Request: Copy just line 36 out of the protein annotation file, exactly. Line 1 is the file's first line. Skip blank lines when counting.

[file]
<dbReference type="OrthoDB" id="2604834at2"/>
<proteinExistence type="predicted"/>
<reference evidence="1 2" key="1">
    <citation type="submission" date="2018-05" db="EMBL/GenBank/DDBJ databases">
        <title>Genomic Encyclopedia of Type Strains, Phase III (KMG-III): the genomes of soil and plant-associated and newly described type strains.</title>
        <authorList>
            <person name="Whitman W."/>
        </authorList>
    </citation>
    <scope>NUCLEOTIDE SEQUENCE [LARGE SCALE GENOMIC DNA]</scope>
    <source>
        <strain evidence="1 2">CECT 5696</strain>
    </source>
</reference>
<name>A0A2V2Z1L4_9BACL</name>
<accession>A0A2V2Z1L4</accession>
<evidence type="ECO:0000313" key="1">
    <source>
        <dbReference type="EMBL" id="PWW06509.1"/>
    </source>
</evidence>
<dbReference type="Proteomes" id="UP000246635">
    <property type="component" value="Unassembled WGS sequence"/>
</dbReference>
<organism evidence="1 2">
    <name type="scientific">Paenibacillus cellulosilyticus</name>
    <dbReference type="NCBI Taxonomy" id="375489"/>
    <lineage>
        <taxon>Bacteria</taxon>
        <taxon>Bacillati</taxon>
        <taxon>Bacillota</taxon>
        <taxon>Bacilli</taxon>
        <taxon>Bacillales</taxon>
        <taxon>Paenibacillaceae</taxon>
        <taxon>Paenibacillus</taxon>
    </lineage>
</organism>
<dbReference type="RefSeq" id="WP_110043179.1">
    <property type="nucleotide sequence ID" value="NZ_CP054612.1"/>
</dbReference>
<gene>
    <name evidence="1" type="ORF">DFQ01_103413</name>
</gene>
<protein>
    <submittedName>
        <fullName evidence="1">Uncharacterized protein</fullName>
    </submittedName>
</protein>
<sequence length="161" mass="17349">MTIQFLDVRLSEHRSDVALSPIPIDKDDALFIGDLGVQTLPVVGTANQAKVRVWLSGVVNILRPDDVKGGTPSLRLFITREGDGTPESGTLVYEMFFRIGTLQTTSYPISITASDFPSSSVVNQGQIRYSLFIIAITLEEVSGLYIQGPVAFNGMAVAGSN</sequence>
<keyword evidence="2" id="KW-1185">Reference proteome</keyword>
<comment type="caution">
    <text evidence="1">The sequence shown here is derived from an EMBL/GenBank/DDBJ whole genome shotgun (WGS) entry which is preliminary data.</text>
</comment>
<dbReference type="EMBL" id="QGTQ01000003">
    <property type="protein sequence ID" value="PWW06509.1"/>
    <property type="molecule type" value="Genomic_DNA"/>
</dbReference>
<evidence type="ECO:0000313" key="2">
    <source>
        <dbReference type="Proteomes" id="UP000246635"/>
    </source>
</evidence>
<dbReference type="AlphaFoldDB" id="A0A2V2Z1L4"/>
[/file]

    </lineage>